It seems that everywhere you happen to look there is something historic in bloom. Ahhh, but that’s spring.
Glechoma is a low-growing, creeping ground cover in the mint family. I took the photo at Ijams Nature Center of it growing along the Universal Trail.
Native to Europe and southwestern Asia but introduced to North America, glechoma has now become common in most regions other than the Rockies. Its regional folk names include creeping Charlie, catsfoot, field balm, run-away-robin, ground ivy, and, perhaps the most widely used and my personal favorite, "gill-over-the-ground." But again a natural historian's query: What’s a gill?
Here’s one for my friends in the UK. The term can be traced back to the Saxons. They used the plant in brewing beer as flavoring, clarification and preservative, before the introduction of hops for the same purposes; thus the brewing-related name “gill-o'-the-ground.”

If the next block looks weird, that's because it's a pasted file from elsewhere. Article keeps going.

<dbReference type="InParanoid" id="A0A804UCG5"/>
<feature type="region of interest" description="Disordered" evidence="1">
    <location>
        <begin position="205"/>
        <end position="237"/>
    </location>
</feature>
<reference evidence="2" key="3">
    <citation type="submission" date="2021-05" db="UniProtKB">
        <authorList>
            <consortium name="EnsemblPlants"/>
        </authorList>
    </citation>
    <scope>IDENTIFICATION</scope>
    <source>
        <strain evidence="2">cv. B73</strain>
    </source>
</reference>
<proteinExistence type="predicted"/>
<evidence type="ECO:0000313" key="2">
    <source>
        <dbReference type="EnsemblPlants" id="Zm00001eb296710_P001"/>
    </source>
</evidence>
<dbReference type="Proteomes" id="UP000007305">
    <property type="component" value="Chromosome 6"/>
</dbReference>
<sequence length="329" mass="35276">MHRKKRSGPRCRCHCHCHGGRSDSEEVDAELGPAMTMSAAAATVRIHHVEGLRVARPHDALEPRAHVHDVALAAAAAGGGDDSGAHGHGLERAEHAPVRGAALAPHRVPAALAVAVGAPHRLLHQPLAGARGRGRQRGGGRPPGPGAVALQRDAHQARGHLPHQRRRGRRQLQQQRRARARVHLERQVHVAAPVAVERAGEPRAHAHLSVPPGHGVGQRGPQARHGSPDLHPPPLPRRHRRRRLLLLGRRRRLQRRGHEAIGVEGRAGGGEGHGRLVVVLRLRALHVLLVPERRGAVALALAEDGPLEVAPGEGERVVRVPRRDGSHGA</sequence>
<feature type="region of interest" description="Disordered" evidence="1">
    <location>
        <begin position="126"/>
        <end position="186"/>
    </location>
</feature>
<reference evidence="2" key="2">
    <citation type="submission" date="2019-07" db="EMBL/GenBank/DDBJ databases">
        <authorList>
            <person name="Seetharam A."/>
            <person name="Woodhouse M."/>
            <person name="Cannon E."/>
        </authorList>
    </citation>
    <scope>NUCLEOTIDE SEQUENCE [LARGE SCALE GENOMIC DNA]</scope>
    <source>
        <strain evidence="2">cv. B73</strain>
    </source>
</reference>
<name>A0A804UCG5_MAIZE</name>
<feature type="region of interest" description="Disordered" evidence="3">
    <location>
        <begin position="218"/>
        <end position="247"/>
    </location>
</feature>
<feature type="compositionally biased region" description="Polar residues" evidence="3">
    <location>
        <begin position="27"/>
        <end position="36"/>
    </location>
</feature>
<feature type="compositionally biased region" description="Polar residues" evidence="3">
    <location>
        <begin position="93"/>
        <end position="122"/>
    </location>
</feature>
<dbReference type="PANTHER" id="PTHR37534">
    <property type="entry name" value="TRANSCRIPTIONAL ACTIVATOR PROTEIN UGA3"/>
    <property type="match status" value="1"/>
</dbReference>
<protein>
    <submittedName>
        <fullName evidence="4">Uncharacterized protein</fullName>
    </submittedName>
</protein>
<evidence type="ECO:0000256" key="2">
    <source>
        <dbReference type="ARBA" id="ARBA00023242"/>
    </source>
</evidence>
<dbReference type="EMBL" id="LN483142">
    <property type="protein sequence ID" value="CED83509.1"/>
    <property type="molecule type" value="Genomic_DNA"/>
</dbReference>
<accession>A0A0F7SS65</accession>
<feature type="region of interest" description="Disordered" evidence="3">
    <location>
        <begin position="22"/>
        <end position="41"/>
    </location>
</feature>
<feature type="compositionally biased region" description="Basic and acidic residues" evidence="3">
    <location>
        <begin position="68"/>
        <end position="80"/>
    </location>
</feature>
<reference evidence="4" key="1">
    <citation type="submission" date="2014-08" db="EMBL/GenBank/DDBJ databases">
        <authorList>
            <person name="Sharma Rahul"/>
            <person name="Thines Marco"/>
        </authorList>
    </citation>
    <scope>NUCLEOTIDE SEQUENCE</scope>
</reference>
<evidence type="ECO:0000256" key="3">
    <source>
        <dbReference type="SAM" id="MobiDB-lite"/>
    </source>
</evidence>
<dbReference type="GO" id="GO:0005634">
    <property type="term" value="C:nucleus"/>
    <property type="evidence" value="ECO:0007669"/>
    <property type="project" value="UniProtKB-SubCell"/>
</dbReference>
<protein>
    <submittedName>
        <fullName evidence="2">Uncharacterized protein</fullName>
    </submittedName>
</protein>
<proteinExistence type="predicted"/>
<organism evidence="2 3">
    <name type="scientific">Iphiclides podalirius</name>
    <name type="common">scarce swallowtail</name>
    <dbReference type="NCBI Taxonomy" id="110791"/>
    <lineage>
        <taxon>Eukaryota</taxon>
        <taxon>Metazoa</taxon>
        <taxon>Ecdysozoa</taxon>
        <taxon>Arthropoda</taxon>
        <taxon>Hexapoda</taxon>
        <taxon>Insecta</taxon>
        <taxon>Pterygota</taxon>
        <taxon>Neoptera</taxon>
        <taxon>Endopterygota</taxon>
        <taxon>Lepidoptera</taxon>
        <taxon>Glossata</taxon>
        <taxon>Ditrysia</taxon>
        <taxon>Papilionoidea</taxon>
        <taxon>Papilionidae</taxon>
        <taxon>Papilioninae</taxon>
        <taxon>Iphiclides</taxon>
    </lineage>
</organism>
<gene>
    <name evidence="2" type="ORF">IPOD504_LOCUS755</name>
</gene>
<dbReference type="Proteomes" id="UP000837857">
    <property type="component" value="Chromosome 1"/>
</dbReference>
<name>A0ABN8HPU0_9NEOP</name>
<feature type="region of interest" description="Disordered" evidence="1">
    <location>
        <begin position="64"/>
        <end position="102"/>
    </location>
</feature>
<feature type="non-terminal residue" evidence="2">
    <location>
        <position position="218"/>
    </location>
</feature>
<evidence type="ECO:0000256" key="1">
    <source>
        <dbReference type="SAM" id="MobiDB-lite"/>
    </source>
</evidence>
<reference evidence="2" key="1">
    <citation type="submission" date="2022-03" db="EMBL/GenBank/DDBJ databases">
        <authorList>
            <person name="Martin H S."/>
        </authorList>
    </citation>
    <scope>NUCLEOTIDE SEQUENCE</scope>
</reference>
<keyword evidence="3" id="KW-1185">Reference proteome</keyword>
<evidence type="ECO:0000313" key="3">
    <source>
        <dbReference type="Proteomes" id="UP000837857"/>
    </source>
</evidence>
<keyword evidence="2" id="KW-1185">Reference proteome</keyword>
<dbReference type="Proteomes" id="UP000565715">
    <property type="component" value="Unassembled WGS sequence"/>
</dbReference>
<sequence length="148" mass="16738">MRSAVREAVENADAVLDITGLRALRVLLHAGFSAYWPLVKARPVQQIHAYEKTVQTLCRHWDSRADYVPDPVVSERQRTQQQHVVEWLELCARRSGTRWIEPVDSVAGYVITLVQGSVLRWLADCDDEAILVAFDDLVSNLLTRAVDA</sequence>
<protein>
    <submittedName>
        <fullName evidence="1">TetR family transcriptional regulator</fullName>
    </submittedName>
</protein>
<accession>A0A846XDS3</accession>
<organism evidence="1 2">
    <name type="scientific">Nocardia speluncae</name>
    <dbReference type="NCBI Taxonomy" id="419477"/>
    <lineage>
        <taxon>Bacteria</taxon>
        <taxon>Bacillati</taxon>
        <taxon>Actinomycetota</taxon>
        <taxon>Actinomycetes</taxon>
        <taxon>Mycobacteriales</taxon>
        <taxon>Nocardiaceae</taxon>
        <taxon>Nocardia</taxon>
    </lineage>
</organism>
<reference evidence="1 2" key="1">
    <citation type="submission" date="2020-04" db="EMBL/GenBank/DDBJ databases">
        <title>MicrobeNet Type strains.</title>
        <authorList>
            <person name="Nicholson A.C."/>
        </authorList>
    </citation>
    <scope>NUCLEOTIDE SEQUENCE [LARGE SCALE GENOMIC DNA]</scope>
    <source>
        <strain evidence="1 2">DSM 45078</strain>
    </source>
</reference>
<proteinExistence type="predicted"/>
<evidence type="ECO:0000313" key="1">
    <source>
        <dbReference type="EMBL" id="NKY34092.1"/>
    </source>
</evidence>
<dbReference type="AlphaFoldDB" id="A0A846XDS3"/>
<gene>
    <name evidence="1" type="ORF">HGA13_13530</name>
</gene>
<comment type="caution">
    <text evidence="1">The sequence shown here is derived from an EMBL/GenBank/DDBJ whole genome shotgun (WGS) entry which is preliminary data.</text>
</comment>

A gill was an unit of measurement as indicated by the chorus from the very old drinking song, “The Barley Mow,”
“Oh the quart pot, pint pot, half a pint, gill pot, half a gill, quarter gill, nipperkin and the brown bowl. Here's good luck, good luck, to the barley mow.“
That’s just great. But what’s a nipperkin?